- Woman's post about 'Back the Blue' sign in Jackson coffee shop prompts firing from nearby bar (8/15/17)9
- Scott City man dies in motorcycle crash near Millersville (8/13/17)
- Sands Pancake House moving to Morgan Oak location (8/11/17)1
- Cape movie theater to feature recliners, new food and drink options (8/11/17)3
- Stoogefest headliner cancels, cites NAACP travel advisory in Missouri (8/15/17)2
- Teen convicted of shooting area woman in 2015 (8/13/17)
- Man accused of making terror threats against dental office (8/13/17)
- Councilman: Scott City mayor, city administrator resigned (8/15/17)4
- Judge hears Mosby's formerly suppressed confession at Robinson hearing (8/9/17)
- $34 million student housing project on schedule, developer says (8/14/17)2
Tax cuts benefit all taxpayers
To the editor:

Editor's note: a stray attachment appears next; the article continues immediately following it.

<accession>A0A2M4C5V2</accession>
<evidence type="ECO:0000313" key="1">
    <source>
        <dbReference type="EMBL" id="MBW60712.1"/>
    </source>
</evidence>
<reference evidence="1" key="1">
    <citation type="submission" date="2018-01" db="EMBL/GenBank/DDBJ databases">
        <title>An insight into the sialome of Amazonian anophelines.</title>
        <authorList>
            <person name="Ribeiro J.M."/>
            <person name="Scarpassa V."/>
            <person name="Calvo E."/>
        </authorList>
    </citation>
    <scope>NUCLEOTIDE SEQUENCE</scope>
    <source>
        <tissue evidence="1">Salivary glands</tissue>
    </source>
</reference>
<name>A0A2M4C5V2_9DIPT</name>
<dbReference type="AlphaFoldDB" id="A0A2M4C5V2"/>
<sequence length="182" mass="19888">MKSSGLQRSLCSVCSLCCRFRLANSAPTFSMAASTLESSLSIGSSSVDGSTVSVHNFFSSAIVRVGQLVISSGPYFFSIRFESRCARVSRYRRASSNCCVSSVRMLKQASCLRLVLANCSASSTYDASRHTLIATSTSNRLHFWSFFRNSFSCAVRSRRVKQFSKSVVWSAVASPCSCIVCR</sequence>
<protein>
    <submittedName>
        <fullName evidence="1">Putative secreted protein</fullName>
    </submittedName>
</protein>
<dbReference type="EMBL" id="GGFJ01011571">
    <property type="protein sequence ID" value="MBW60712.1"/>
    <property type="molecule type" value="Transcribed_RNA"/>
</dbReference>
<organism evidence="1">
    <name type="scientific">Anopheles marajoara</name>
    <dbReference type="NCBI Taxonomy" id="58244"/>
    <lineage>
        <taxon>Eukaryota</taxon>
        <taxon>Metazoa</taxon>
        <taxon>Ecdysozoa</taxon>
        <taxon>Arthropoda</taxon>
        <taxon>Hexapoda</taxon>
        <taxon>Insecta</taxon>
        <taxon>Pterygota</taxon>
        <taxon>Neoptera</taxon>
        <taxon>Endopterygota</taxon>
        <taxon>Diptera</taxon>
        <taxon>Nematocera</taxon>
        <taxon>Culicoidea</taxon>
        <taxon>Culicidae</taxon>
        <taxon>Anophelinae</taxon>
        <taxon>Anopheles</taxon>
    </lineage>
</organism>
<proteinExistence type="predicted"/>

After reading a recent letter about tax cuts, I have to beg to differ with the conclusion that only the rich have gotten tax relief.
The writer said, "A married family filing jointly with a combined taxable income of $56,800 pays 25 percent" and went on with some non-income tax-related stuff on Social Security and Medicare. Actually, every dollar of taxable income above $56,800 is taxed at 25 percent. Income up to $14,000 is taxed at 10 percent. The rate from $14,000 to $56,800 is 15 percent.
In 2003, a married family filing jointly with a combined taxable income of $56,800 pays $7,820 in federal tax (calculated rate of 13.77 percent). In 2002, that same family would have paid $9,132 in federal tax (calculated rate of 16.08 percent). In 2000, that same family would have paid $10,203 (17.96 percent). After doing some other comparisons, it looks impossible for anyone paying federal income taxes to not have benefited from the tax cuts since 2001.